by Sinead McCoole
One week in May 1916, seven Irish women became widows. When they had married their husbands they had embarked on very different lives. They married men of the establishment; one married a lecturer, two others married soldiers, another a civil servant. These women all knew each other and their lives became intertwined.
For the seven women whose stories are told in Easter Widows, their husbands’ interest in Irish culture, citizenship and rights became a fight for independence which at Easter 1916 took the form of military action against the British. These men were among the leaders who formed a provisional government of the Irish Republic and issued a proclamation of Irish Independence.
But the Rising was defeated, and the leaders were arrested and hastily executed. Some of the widows broke under the strain of their experiences and this story tells of miscarriage and tragedy. Yet for another of the women, the execution of her husband allowed her to return from self-imposed exile, freed from the fear that her son would be taken from her by her estranged husband.
This is also a story of women of power and success – some of the widows emerged from the shadows to become leaders themselves. It is a human story told against the backdrop of the years of conflict in Ireland 1916-1923 - the Rising, the War of Independence and the Civil War.
Easter Widows introduces all the characters separately through the romances of these seven women – Lillie, Maud, Kathleen, Aine, Agnes, Grace, Muriel – before bringing their stories together in a cohesive narrative. These interlinking stories are clearly embedded in an authentic historical account.
Echoes of Memory
by John O'Donohue
In this powerful, evocative collection, master storyteller John O'Donohue explores themes of love and loss, beginnings and endings. Inspired by the ancient wisdom of the Celtic tradition and the rugged, majestic landscape of his birth, the west of Ireland, here he also creates a unique vision of a place and time, and the echo of a memory that will never fade.
Fields of Fire: The Inside Story of Hurling's Great Renaissance
by Damian Lawlor
These are exceptional times for the game of hurling. The skill, speed and summer long edge of the seat drama of recent All Ireland championships has led many to conclude that something very special is happening in the ancient game.
The Kilkenny team of the last decade has undoubtedly been the greatest in the history of hurling. Their extraordinary record speaks for itself. But has a chink finally begun to appear in Kilkenny’s armour? Or is it that the challengers have begun to catch up, at last recognising the immense effort required to compete at the highest level?
Fields Of Fire tells the story of Kilkenny’s phenomenal success and explores how the Cats became an almost indomitable force. But it also looks at the profound challenge which their supremacy presented to other counties, revealing how the struggle for competitiveness has positively transformed the game. Old rivals have adapted and learned. But new powers too have emerged – from Clare and from Limerick, from Dublin and from Waterford - young bloods who do not fear the Kings of the Game.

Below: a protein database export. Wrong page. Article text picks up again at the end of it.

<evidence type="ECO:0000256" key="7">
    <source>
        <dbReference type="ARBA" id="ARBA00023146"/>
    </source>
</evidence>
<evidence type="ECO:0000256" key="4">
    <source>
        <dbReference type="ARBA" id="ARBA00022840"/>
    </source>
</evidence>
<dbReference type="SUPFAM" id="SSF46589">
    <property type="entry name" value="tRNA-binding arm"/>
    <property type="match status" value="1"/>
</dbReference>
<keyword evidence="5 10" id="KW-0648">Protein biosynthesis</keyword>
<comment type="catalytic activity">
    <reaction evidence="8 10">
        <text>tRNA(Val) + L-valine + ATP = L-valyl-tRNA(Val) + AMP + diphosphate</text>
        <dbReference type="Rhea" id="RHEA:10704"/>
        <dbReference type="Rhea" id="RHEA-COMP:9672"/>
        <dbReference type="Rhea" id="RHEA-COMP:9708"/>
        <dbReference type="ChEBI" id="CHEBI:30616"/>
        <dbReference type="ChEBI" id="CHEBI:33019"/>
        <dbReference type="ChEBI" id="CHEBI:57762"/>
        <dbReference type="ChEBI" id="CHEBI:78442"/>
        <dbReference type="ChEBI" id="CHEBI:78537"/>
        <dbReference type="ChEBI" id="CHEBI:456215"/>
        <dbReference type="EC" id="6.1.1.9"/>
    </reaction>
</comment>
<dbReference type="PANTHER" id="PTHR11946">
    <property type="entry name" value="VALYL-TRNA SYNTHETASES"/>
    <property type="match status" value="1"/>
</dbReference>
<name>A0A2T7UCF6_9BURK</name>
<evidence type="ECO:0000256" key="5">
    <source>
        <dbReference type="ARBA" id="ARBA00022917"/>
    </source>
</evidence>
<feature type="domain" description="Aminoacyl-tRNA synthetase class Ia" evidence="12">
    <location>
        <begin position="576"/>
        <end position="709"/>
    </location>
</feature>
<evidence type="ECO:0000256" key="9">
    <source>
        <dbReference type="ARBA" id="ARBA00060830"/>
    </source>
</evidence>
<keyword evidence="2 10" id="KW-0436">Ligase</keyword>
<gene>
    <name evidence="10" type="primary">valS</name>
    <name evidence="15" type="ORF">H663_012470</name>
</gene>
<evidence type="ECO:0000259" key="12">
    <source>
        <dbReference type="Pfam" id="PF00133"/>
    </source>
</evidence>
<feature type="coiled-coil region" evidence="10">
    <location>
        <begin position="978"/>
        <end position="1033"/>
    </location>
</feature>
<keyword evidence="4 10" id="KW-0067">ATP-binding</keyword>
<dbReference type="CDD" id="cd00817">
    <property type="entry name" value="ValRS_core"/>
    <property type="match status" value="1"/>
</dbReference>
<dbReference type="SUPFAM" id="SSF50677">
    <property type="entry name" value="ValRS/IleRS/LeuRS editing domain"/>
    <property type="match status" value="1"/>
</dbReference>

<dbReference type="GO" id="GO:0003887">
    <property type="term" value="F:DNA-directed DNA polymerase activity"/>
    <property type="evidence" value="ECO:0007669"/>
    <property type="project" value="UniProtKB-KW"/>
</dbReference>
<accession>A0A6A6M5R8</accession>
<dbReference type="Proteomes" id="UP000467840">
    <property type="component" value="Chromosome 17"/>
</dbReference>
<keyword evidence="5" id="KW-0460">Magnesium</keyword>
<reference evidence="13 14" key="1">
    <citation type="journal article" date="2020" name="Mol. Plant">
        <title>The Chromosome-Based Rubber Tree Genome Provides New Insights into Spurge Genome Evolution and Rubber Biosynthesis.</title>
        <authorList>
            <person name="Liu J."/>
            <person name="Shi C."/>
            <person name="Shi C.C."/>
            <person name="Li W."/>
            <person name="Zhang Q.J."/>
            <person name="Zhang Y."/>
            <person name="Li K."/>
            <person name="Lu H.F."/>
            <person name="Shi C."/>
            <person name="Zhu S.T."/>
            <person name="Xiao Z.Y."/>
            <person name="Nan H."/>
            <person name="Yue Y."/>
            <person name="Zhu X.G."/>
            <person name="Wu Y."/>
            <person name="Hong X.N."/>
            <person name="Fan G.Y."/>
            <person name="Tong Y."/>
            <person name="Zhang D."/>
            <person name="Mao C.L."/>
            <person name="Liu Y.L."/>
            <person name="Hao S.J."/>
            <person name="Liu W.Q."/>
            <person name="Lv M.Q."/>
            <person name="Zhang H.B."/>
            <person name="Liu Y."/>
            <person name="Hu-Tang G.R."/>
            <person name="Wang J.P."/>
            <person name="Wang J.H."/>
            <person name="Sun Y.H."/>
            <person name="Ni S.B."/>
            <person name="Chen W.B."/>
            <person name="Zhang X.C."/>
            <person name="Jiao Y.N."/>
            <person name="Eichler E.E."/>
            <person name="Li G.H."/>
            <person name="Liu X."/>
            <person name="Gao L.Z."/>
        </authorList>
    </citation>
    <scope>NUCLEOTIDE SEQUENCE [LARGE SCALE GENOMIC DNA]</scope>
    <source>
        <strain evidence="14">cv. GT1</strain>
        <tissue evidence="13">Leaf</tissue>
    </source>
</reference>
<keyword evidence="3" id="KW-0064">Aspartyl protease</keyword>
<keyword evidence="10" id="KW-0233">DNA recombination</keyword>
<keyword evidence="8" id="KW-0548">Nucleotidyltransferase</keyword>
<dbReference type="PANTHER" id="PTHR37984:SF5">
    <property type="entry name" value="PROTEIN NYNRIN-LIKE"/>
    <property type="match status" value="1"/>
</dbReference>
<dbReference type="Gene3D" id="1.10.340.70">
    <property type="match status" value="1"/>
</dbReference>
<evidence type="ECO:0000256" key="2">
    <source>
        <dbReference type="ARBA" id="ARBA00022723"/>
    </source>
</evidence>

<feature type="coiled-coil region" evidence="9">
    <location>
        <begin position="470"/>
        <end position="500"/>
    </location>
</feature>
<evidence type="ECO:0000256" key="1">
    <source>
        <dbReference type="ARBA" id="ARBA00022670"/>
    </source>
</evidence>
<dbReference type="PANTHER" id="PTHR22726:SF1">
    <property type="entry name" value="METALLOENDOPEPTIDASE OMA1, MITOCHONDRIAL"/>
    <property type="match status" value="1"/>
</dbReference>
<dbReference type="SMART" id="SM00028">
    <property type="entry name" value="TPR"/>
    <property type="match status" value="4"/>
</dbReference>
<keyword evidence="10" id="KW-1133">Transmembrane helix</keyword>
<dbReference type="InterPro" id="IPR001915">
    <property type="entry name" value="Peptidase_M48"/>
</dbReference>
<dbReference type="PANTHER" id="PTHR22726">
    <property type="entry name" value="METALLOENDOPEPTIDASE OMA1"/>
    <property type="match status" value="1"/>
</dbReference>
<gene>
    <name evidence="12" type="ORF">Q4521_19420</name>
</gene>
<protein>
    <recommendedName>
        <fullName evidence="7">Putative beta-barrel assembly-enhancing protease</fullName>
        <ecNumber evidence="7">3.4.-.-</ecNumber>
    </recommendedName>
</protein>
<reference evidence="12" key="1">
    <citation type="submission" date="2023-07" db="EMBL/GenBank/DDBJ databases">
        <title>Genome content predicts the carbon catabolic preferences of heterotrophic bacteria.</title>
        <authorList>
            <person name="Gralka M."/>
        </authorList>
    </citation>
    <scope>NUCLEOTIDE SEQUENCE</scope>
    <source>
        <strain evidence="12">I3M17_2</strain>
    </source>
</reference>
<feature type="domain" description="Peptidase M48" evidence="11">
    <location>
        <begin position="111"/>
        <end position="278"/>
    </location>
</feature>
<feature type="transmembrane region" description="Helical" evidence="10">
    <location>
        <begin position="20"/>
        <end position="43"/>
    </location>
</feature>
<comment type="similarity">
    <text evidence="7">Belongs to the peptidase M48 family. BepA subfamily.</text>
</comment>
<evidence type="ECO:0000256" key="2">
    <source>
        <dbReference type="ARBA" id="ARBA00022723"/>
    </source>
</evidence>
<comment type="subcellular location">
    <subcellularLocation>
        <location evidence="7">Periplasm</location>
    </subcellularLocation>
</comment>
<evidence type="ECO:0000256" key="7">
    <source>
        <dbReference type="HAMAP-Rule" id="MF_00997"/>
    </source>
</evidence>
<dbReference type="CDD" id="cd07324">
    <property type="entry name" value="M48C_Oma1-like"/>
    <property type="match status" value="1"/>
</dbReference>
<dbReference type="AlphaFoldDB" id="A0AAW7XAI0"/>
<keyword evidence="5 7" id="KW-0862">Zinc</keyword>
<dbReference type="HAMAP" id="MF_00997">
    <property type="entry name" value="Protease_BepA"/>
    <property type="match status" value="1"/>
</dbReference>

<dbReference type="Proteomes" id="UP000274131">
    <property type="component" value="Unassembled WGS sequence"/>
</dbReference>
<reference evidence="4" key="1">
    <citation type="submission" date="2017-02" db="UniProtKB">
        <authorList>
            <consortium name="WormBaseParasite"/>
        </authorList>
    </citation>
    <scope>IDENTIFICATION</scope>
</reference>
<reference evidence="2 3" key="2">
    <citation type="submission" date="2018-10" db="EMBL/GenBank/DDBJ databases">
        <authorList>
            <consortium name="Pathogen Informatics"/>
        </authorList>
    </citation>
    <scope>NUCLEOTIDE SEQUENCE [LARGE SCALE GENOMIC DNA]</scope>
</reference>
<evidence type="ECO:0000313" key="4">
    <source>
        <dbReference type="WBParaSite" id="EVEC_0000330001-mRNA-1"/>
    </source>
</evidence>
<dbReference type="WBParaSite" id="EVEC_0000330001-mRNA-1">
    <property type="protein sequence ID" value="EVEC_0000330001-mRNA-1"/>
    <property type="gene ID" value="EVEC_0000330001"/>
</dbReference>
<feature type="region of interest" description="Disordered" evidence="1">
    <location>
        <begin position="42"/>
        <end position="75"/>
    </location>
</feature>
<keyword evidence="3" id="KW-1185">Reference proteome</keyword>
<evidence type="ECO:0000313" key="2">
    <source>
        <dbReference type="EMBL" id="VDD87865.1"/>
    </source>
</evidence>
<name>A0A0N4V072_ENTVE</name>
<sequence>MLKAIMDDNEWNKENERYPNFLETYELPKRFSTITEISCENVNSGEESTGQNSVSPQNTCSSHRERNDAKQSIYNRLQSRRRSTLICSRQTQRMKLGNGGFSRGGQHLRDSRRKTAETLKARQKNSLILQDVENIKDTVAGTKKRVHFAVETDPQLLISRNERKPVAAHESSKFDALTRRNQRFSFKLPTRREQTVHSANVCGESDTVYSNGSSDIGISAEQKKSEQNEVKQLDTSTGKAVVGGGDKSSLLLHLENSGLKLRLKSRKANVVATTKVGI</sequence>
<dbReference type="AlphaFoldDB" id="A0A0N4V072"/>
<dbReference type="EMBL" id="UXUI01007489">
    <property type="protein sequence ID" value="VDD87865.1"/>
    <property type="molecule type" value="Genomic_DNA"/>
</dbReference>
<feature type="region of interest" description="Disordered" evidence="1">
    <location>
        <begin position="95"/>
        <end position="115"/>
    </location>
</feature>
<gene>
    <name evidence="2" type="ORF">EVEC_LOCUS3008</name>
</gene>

Drawing on exclusive interviews with dozens of current and former legends, among them Eddie Brennan, Cha Fitzpatrick, Brendan Cummins, John Mullane, Davy Fitzgerald, Damien Hayes, Liam Dunne, DJ Carey and Ger Cunningham, award-winning journalist Damian Lawlor offers a unique and compelling insight into hurling’s spectacular renaissance.
Forgive and Forget
by Patricia Scanlan
There's nothing like a good wedding...to start world war three!
And that's exactly what's going to happen if Connie Adams, the mother of the bride, can't smooth things over between Debbie and her dad.
He's hell bent on bringing his stuck-up second wife and their sulky teenage daughter to the big day, but Debbie would rather walk up the aisle of a supermarket than have them at her wedding.
It's the last thing Debbie needs right now - her boss is making her life hell and she's starting to suspect that her fiance's getting cold feet...
So will they all live happily ever after, or are the whole family heading for divorce?
Founded on Fear
by Peter Tyrrell
I warn society against the child who has been hurt
A tormented childhood in Letterfrack industrial school with the Christian Brothers left an enduring mark on Peter Tyrrell. Ignored by the authorities and distressed by his memories, he later burned himself to death on Hampstead Heath in London. His story of horrific abuse is told with childlike simplicity, penned in a series of letters to Senator Owen Sheehy Skeffington. Bringing to life, with touching sincerity, a shocking reality where beatings of children as young as five were commonplace, this startling account may have gone unpublished if not for its chance discovery amongst Skeffington's papers. At last, Peter Tyrrell has been given a voice.
Tyrrell never recovered from the abuse that he suffered, yet was determined that his story should be heard. His memoir makes for harrowing yet extraordinarily compelling reading. It is impossible not to be touched.